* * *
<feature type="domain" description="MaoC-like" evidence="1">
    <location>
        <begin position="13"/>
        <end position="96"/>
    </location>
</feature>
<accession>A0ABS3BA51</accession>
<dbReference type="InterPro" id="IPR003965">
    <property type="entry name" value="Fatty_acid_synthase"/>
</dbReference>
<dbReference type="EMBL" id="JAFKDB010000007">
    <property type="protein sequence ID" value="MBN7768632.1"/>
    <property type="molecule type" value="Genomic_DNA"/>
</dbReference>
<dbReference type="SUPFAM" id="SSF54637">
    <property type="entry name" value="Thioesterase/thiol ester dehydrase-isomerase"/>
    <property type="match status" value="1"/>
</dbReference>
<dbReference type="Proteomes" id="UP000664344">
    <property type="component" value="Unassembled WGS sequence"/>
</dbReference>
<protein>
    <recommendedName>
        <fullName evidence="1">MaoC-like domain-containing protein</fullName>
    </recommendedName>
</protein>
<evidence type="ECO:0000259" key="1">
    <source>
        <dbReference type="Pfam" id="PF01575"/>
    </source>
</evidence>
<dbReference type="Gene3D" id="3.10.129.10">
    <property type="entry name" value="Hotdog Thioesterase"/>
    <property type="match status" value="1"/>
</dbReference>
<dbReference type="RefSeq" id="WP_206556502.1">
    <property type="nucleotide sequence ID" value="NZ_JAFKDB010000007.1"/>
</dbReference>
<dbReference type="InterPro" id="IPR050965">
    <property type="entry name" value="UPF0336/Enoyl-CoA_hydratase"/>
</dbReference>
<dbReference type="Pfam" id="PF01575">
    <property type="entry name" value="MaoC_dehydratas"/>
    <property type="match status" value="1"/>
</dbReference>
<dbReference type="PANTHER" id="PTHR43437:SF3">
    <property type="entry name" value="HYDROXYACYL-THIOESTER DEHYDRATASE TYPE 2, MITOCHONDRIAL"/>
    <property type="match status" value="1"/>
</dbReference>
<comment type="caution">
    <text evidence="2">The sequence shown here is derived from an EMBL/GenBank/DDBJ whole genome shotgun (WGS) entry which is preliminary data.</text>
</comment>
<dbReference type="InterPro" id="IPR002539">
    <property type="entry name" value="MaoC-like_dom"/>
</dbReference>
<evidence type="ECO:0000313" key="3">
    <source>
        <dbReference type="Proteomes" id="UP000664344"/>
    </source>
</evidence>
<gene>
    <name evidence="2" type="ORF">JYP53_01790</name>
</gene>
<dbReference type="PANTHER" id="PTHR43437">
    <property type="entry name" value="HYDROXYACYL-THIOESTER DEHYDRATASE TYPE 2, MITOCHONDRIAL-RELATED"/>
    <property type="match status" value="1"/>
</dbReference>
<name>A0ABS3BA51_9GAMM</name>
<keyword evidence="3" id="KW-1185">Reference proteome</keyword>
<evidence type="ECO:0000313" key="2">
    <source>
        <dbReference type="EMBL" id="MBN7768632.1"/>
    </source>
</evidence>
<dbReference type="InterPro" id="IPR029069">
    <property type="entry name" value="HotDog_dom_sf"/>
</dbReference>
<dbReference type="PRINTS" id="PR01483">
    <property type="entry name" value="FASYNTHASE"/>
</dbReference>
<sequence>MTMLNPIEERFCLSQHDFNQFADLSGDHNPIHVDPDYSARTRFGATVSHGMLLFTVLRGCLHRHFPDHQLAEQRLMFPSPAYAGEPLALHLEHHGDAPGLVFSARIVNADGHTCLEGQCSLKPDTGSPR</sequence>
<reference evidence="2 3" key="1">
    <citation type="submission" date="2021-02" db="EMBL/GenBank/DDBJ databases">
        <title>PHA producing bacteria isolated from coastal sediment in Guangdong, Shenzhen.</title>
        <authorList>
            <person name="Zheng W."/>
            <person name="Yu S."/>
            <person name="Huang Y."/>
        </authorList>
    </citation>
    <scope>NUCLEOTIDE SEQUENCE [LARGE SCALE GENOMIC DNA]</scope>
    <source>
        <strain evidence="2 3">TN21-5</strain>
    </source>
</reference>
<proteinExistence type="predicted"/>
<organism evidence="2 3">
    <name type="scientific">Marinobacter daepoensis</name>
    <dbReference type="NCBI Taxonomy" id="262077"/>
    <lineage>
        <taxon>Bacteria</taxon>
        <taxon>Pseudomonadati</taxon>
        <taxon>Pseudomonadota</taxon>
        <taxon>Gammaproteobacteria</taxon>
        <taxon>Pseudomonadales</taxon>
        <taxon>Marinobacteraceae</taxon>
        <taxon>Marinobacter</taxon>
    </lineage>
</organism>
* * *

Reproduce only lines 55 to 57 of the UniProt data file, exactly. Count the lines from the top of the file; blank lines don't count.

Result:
</dbReference>
<evidence type="ECO:0000313" key="3">
    <source>